“However, we’re also working to find ways to diversify the economy in industries that would be brand new to the region, but also find industries that support and encourage our oil and gas backbone,” Courier continued.

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In the past, when attempting to gain the interest of new industries, Courier said she had to admit the workforce in Lea County was mostly gainfully employed and housing for workers brought into the county would be hard to find.

“Now that we have a little bit more flexibility in our workforce and our housing, we can go to industries that we couldn’t have gone to before because we didn’t have what they needed to be successful in this region,” Courier said.

“That doesn’t mean we’re forgetting about oil and gas, the industry that continues to give so much to this community, but it does open up more of an opportunity to look toward other economic base industries that can help stabilize our economy going forward,” she concluded.

Dallas Fed economic analysts presented executives from exploration and production (E&P) firms with eight potential goals for the next six months and asked them to select their firm’s primary goal from the list.

RESPONSES VARIED significantly. Nineteen percent of executives selected “maintain production” as the primary goal over the next six months. The options “grow production,” “find additional sources of capital” and “reduce debt” were each selected by 16 percent of executives. Other options each received 12 percent or less.

“The responses were markedly different than what was observed when a similar question was asked in fourth quarter 2018 regarding E&P’s goal for 2019, in which the top response was ‘grow production,’” the analysts stated in their report.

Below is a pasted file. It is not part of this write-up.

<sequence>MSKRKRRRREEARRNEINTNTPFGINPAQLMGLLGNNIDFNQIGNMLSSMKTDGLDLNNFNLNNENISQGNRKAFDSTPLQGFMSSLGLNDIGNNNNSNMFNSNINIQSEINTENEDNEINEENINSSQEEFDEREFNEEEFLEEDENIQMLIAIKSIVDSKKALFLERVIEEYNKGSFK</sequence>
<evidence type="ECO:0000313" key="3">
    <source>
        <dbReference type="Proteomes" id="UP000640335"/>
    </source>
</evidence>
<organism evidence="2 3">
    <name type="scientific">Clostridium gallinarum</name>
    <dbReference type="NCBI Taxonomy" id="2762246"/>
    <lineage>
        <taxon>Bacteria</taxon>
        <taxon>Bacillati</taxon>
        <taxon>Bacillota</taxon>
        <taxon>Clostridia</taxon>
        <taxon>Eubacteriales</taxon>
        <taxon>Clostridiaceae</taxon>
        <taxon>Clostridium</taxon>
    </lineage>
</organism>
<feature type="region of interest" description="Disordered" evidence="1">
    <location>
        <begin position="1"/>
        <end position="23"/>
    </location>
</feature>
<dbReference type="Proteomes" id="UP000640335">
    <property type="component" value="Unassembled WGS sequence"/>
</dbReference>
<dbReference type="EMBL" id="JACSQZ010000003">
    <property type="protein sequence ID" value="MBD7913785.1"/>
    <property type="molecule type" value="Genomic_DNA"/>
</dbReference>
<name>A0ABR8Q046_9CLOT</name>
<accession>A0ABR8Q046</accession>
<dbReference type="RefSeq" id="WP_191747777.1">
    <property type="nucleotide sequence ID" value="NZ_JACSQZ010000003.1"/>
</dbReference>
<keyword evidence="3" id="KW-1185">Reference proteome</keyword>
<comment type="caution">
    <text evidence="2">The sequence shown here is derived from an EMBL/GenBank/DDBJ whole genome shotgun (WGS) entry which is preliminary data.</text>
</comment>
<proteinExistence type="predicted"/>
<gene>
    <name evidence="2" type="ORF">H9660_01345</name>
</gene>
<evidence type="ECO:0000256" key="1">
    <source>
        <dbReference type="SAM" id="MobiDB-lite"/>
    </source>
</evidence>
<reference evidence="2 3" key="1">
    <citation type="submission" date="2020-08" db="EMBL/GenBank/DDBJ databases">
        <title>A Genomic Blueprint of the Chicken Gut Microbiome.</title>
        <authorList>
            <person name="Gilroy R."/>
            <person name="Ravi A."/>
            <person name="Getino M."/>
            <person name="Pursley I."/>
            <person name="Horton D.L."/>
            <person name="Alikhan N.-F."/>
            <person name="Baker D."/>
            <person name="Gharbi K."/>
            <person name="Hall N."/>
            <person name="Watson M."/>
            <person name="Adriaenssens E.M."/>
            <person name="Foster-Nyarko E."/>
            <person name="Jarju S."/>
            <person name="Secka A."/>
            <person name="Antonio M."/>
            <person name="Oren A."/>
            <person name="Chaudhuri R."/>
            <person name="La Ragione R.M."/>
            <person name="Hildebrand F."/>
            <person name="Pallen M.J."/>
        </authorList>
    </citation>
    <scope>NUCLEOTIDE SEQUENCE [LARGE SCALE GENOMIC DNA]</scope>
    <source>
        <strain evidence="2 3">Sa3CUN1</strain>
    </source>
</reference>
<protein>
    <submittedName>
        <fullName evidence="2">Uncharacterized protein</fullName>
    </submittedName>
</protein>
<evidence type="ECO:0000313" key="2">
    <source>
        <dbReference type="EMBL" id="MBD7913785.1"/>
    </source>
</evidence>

For the oil and gas support services firms executives, the analysts also presented eight potential goals and asked for their firm’s primary goal for the next six months.

Thirty-one percent of executives selected “grow business activity” as the primary goal. A total of 28 percent chose “maintain business activity” and 11 percent indicated “reduce costs” and “other.” Other options each received seven percent or less, according to the analysts’ report.

Many oil wells are classified as DUCs (drilled but uncompleted). The Dallas Fed economic analysts asked executives what the crude oil price would have to be to expect a substantial increase in completion of those wells.

Thirty-six percent of executives said they expect a substantial increase in the completion of DUCs if oil prices were $46-$50 per barrel. Twenty-eight percent of executives expect a substantial increase if oil prices were $51-$55 per barrel.

Eighteen percent of responding oil company executives believe if oil prices were $41-$45 a barrel, there would be a substantial increase, while 16 percent believe if the price of oil were at or above $56 there would be a substantial increase. Only 2% expect a substantial increase at below $40 a barrel.

Currier, the Lea County economic development executive concluded, “Lea County is certainly tougher than the times and it will be back and better as things continue to improve economically.”

Curtis Wynne may be contacted at reporter3@hobbsnews. com.